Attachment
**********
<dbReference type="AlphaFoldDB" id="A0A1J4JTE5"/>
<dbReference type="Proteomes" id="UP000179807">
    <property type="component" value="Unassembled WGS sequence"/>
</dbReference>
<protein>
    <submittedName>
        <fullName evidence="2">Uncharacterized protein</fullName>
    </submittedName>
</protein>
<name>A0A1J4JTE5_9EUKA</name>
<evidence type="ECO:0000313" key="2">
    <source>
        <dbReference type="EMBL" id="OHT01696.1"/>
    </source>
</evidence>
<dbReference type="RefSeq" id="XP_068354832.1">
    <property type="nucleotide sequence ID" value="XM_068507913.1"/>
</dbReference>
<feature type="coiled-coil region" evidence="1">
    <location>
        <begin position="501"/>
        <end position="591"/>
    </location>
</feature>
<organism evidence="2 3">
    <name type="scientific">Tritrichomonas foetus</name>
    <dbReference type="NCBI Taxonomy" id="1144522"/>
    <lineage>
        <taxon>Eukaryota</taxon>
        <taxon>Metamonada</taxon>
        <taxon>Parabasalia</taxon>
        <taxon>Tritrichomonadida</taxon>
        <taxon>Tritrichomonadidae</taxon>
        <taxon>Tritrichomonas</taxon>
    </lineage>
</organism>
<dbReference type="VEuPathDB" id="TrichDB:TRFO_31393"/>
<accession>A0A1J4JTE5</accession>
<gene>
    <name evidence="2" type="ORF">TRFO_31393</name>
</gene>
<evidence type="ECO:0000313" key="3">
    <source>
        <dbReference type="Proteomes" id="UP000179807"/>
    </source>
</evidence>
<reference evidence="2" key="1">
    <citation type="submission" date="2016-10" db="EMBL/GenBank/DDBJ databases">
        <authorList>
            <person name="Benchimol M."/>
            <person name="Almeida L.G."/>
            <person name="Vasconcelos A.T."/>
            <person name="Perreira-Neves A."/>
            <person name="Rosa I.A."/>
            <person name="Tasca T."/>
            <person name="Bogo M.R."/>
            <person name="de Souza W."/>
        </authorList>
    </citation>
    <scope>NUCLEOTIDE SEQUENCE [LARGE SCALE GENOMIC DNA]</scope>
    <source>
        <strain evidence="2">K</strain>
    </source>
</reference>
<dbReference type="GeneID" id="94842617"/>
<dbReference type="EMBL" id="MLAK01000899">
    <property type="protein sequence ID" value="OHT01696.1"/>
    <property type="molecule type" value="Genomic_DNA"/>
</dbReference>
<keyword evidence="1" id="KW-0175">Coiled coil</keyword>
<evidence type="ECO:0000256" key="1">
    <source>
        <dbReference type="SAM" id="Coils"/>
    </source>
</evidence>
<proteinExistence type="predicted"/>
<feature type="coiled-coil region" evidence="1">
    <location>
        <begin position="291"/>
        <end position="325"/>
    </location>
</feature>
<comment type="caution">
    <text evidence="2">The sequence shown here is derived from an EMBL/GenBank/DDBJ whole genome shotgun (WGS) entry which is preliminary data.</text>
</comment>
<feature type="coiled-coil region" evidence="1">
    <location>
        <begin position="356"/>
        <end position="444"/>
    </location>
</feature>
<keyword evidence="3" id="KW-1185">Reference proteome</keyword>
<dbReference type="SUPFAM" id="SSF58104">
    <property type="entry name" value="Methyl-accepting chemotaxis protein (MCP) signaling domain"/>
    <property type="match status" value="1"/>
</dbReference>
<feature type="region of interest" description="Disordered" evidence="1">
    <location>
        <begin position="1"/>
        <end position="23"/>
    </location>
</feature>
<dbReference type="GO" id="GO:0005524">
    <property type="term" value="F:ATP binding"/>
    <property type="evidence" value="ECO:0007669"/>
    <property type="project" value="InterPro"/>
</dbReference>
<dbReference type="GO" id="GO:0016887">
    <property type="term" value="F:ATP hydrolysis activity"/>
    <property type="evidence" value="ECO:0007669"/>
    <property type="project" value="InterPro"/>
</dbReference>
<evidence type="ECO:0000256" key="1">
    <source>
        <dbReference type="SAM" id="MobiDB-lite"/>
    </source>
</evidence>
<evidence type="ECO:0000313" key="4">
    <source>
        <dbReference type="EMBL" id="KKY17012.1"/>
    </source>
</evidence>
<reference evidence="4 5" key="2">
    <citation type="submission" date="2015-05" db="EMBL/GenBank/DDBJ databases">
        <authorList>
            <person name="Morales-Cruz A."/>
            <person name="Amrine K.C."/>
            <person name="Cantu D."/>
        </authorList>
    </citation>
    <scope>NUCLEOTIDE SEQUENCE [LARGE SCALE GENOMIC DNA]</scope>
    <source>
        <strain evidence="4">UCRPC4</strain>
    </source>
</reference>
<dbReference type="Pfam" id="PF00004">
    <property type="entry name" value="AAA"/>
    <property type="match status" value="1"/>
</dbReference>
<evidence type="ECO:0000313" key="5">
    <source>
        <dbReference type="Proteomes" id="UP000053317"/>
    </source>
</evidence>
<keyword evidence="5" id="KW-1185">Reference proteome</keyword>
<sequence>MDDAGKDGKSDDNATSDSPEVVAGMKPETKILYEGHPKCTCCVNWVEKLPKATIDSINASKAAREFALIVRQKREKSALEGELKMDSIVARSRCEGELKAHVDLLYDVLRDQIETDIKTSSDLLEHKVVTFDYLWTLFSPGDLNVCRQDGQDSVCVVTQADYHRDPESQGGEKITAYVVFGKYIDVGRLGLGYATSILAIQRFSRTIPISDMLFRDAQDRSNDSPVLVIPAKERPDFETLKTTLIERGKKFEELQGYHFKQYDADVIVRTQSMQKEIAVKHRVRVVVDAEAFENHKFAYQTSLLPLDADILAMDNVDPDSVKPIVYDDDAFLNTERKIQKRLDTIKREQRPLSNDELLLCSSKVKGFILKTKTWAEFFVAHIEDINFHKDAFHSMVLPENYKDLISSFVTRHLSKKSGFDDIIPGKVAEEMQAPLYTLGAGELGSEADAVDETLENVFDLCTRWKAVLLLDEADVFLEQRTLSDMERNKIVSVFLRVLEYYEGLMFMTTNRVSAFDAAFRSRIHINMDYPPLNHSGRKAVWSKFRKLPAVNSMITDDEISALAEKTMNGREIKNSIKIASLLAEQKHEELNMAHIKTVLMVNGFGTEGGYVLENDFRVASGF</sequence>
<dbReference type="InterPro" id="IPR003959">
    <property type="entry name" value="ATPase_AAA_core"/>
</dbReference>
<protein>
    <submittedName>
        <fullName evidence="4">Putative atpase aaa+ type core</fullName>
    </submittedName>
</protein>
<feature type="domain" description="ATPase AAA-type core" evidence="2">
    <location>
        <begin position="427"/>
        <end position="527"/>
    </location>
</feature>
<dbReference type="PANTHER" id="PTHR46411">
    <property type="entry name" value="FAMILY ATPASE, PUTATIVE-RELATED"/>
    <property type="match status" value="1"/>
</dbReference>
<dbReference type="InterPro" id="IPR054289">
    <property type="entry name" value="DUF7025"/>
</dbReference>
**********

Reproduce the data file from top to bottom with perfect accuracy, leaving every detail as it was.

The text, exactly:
<dbReference type="AlphaFoldDB" id="A0A1J4JTE5"/>
<dbReference type="Proteomes" id="UP000179807">
    <property type="component" value="Unassembled WGS sequence"/>
</dbReference>
<protein>
    <submittedName>
        <fullName evidence="2">Uncharacterized protein</fullName>
    </submittedName>
</protein>
<name>A0A1J4JTE5_9EUKA</name>
<evidence type="ECO:0000313" key="2">
    <source>
        <dbReference type="EMBL" id="OHT01696.1"/>
    </source>
</evidence>
<dbReference type="RefSeq" id="XP_068354832.1">
    <property type="nucleotide sequence ID" value="XM_068507913.1"/>
</dbReference>
<feature type="coiled-coil region" evidence="1">
    <location>
        <begin position="501"/>
        <end position="591"/>
    </location>
</feature>
<organism evidence="2 3">
    <name type="scientific">Tritrichomonas foetus</name>
    <dbReference type="NCBI Taxonomy" id="1144522"/>
    <lineage>
        <taxon>Eukaryota</taxon>
        <taxon>Metamonada</taxon>
        <taxon>Parabasalia</taxon>
        <taxon>Tritrichomonadida</taxon>
        <taxon>Tritrichomonadidae</taxon>
        <taxon>Tritrichomonas</taxon>
    </lineage>
</organism>
<dbReference type="VEuPathDB" id="TrichDB:TRFO_31393"/>
<accession>A0A1J4JTE5</accession>
<gene>
    <name evidence="2" type="ORF">TRFO_31393</name>
</gene>
<evidence type="ECO:0000313" key="3">
    <source>
        <dbReference type="Proteomes" id="UP000179807"/>
    </source>
</evidence>
<reference evidence="2" key="1">
    <citation type="submission" date="2016-10" db="EMBL/GenBank/DDBJ databases">
        <authorList>
            <person name="Benchimol M."/>
            <person name="Almeida L.G."/>
            <person name="Vasconcelos A.T."/>
            <person name="Perreira-Neves A."/>
            <person name="Rosa I.A."/>
            <person name="Tasca T."/>
            <person name="Bogo M.R."/>
            <person name="de Souza W."/>
        </authorList>
    </citation>
    <scope>NUCLEOTIDE SEQUENCE [LARGE SCALE GENOMIC DNA]</scope>
    <source>
        <strain evidence="2">K</strain>
    </source>
</reference>
<dbReference type="GeneID" id="94842617"/>
<dbReference type="EMBL" id="MLAK01000899">
    <property type="protein sequence ID" value="OHT01696.1"/>
    <property type="molecule type" value="Genomic_DNA"/>
</dbReference>
<keyword evidence="1" id="KW-0175">Coiled coil</keyword>
<evidence type="ECO:0000256" key="1">
    <source>
        <dbReference type="SAM" id="Coils"/>
    </source>
</evidence>
<proteinExistence type="predicted"/>
<feature type="coiled-coil region" evidence="1">
    <location>
        <begin position="291"/>
        <end position="325"/>
    </location>
</feature>
<comment type="caution">
    <text evidence="2">The sequence shown here is derived from an EMBL/GenBank/DDBJ whole genome shotgun (WGS) entry which is preliminary data.</text>
</comment>
<feature type="coiled-coil region" evidence="1">
    <location>
        <begin position="356"/>
        <end position="444"/>
    </location>
</feature>
<keyword evidence="3" id="KW-1185">Reference proteome</keyword>
<dbReference type="SUPFAM" id="SSF58104">
    <property type="entry name" value="Methyl-accepting chemotaxis protein (MCP) signaling domain"/>
    <property type="match status" value="1"/>
</dbReference>
<feature type="region of interest" description="Disordered" evidence="1">
    <location>
        <begin position="1"/>
        <end position="23"/>
    </location>
</feature>
<dbReference type="GO" id="GO:0005524">
    <property type="term" value="F:ATP binding"/>
    <property type="evidence" value="ECO:0007669"/>
    <property type="project" value="InterPro"/>
</dbReference>
<dbReference type="GO" id="GO:0016887">
    <property type="term" value="F:ATP hydrolysis activity"/>
    <property type="evidence" value="ECO:0007669"/>
    <property type="project" value="InterPro"/>
</dbReference>
<evidence type="ECO:0000256" key="1">
    <source>
        <dbReference type="SAM" id="MobiDB-lite"/>
    </source>
</evidence>
<evidence type="ECO:0000313" key="4">
    <source>
        <dbReference type="EMBL" id="KKY17012.1"/>
    </source>
</evidence>
<reference evidence="4 5" key="2">
    <citation type="submission" date="2015-05" db="EMBL/GenBank/DDBJ databases">
        <authorList>
            <person name="Morales-Cruz A."/>
            <person name="Amrine K.C."/>
            <person name="Cantu D."/>
        </authorList>
    </citation>
    <scope>NUCLEOTIDE SEQUENCE [LARGE SCALE GENOMIC DNA]</scope>
    <source>
        <strain evidence="4">UCRPC4</strain>
    </source>
</reference>
<dbReference type="Pfam" id="PF00004">
    <property type="entry name" value="AAA"/>
    <property type="match status" value="1"/>
</dbReference>
<evidence type="ECO:0000313" key="5">
    <source>
        <dbReference type="Proteomes" id="UP000053317"/>
    </source>
</evidence>
<keyword evidence="5" id="KW-1185">Reference proteome</keyword>
<sequence>MDDAGKDGKSDDNATSDSPEVVAGMKPETKILYEGHPKCTCCVNWVEKLPKATIDSINASKAAREFALIVRQKREKSALEGELKMDSIVARSRCEGELKAHVDLLYDVLRDQIETDIKTSSDLLEHKVVTFDYLWTLFSPGDLNVCRQDGQDSVCVVTQADYHRDPESQGGEKITAYVVFGKYIDVGRLGLGYATSILAIQRFSRTIPISDMLFRDAQDRSNDSPVLVIPAKERPDFETLKTTLIERGKKFEELQGYHFKQYDADVIVRTQSMQKEIAVKHRVRVVVDAEAFENHKFAYQTSLLPLDADILAMDNVDPDSVKPIVYDDDAFLNTERKIQKRLDTIKREQRPLSNDELLLCSSKVKGFILKTKTWAEFFVAHIEDINFHKDAFHSMVLPENYKDLISSFVTRHLSKKSGFDDIIPGKVAEEMQAPLYTLGAGELGSEADAVDETLENVFDLCTRWKAVLLLDEADVFLEQRTLSDMERNKIVSVFLRVLEYYEGLMFMTTNRVSAFDAAFRSRIHINMDYPPLNHSGRKAVWSKFRKLPAVNSMITDDEISALAEKTMNGREIKNSIKIASLLAEQKHEELNMAHIKTVLMVNGFGTEGGYVLENDFRVASGF</sequence>
<dbReference type="InterPro" id="IPR003959">
    <property type="entry name" value="ATPase_AAA_core"/>
</dbReference>
<protein>
    <submittedName>
        <fullName evidence="4">Putative atpase aaa+ type core</fullName>
    </submittedName>
</protein>
<feature type="domain" description="ATPase AAA-type core" evidence="2">
    <location>
        <begin position="427"/>
        <end position="527"/>
    </location>
</feature>
<dbReference type="PANTHER" id="PTHR46411">
    <property type="entry name" value="FAMILY ATPASE, PUTATIVE-RELATED"/>
    <property type="match status" value="1"/>
</dbReference>
<dbReference type="InterPro" id="IPR054289">
    <property type="entry name" value="DUF7025"/>
</dbReference>